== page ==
Berkeley Landmarks :: Joseph W. Harris House, Part 3

Joseph W. Harris House

Part 3: The second floor

Daniella Thompson

The master bedroom (photo: Daniella Thompson, 2004)

The master bedroom is a half-circle that mirrors the living room on a smaller scale. Joseph Harris’s daughter, Billie Jean D’Anna, informed us at a BAHA reception on 29 August 2004 that while she resided in the house during the late 1930s, the glass wall in the master bedroom was all glass-block, in the same style as the living room. Joanne Goody Sicard, the niece of Joe Harris’s second wife, Frances, lived in the house as a teenager in 1956–57 (her parents rented it from Harris). She also remembered glass block in the bedroom. The conversion to textured glass must have taken place in the 1960s, perhaps at the same time that the ground-floor balcony was enclosed.

Photos: Daniella Thompson, 2004

The master bathroom is a small but opulent room that retains all its original fixtures. Pinkish marble lines the walls and the shower stall, and a darker shade serves for flooring. The medicine cabinet is concealed behind a round mirror and flanked by true-to-style fluorescent lamps. The revolving toothbrush holder is built into the wall, presenting a blank chrome plate until pressed into service. The shower boasts no fewer than five shower heads, of which the lower four are original.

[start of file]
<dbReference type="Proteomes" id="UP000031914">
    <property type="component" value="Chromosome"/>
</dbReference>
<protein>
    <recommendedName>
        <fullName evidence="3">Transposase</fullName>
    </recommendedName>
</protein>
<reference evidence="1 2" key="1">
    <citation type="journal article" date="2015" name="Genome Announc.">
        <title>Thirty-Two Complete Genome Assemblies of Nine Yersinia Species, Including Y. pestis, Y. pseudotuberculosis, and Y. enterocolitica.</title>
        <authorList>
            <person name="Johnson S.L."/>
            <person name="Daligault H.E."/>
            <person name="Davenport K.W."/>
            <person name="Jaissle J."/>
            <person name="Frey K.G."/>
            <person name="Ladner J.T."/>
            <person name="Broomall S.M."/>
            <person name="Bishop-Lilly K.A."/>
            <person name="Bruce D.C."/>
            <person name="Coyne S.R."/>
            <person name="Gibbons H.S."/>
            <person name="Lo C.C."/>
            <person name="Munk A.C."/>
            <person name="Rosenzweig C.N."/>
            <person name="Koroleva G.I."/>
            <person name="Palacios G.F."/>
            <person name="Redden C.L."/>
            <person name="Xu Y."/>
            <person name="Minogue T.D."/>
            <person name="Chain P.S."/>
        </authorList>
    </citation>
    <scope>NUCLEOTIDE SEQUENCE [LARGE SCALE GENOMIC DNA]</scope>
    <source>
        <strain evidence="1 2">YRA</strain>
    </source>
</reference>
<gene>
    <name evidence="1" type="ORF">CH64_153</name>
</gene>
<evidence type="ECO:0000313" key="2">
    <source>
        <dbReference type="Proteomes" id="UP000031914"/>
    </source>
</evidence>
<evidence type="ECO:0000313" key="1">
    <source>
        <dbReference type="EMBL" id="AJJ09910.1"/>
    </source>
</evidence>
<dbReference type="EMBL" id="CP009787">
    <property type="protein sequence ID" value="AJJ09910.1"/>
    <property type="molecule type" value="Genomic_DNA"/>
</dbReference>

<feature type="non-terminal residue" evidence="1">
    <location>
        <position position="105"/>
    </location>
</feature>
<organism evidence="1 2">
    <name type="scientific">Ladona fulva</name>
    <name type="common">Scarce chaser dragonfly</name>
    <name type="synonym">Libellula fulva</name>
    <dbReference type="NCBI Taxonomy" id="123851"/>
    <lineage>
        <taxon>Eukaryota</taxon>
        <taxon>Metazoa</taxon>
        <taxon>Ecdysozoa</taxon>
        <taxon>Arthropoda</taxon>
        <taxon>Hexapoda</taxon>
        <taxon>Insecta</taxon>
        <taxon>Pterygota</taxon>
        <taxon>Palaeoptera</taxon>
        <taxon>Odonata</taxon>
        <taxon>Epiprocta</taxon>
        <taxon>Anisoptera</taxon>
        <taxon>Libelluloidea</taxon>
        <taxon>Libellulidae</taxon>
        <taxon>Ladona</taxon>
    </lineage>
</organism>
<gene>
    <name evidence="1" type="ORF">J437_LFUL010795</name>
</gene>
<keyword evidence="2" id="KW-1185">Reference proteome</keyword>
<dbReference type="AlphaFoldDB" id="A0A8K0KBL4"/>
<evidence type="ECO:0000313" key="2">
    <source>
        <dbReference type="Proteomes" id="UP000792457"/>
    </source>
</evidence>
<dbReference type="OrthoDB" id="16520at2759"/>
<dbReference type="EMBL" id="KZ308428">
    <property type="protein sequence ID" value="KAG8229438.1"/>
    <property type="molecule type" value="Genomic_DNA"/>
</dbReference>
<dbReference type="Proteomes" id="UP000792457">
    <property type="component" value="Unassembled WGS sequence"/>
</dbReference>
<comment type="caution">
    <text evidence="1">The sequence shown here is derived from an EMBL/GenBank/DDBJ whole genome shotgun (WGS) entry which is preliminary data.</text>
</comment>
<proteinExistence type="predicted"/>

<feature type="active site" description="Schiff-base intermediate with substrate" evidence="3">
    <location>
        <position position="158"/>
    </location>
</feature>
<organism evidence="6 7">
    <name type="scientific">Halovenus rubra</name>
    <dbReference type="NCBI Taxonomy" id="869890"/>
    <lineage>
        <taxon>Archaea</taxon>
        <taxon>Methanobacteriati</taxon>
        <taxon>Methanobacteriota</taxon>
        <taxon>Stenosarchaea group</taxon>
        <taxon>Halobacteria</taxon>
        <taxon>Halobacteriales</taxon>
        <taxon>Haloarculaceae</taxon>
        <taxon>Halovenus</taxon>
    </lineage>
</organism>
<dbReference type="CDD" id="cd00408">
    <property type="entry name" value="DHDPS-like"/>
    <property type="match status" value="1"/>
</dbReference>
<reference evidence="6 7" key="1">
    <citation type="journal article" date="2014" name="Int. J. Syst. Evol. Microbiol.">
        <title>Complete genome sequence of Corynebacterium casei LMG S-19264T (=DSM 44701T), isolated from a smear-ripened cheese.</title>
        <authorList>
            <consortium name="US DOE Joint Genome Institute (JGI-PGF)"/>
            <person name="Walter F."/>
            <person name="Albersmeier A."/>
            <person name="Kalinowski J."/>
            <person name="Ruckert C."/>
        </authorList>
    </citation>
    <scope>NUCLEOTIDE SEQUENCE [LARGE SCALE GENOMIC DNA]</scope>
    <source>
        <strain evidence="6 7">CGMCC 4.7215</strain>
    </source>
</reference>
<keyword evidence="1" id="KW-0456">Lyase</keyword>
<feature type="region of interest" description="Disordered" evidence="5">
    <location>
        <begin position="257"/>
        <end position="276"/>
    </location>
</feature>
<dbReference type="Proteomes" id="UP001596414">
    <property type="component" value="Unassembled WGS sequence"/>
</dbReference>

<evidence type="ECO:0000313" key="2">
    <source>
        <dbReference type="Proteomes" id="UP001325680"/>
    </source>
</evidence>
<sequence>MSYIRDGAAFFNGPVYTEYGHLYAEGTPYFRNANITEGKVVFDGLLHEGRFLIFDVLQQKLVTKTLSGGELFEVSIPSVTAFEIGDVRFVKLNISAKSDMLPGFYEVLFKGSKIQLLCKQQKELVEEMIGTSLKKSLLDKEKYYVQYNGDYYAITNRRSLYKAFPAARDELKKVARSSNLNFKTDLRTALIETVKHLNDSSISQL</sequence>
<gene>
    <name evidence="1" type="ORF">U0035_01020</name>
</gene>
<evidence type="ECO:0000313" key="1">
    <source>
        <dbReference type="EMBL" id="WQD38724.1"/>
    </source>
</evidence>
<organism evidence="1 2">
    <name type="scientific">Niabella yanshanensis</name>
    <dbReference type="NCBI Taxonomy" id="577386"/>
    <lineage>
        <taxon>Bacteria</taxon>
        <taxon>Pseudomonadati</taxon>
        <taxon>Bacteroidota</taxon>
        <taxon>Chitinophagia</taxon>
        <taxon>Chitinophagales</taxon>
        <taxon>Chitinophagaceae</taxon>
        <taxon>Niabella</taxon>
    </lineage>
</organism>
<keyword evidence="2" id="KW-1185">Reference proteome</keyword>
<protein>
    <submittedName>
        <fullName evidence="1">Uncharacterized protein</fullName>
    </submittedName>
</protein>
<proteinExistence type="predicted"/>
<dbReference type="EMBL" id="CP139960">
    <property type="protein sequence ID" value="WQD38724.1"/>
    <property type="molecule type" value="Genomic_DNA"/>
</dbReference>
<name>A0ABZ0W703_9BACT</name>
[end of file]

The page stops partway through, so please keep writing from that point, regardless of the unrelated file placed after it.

Photo: Daniella Thompson, 2004
    A narrow, crescent-shaped balcony wraps around the master bedroom. It appears that at one time, this balcony could be accessed at both ends, but the doors have subsequently been sealed. In the master bathroom, the wall facing the balcony is mirrored, with a sealed window set in. The four mirrored facets within the window niche bring into play reflections that change with the light. Unfortunately, the bay views have long since been obscured by tall buildings on either side of Hearst Avenue.

Quarter-circle rooflets protect the former doors to the second-floor balcony (photo: Daniella Thompson, 2004)

Photos: Daniella Thompson, 2004

A second bathroom serves the two smaller bedrooms. This room is larger than the master bath, containing a tub. Pink tile covers every surface, including the ceiling. One longitudinal wall is entirely mirror-lined, magnifying the room’s appearance. All the fixtures are identical to those in the master bathroom.

Part One: The Ground Floor

Part Two: The Stairwell

Part Four: Joe Harris at Home

Part Five: Description of the House in 1936


The Joseph W. Harris House was designated a City of Berkeley Landmark on 21 June 1976. It is listed in the California State Historic Resources Inventory.

See also: Call Me Joe/House of Harris store



Copyright © 2004–2011 Daniella Thompson. All rights reserved.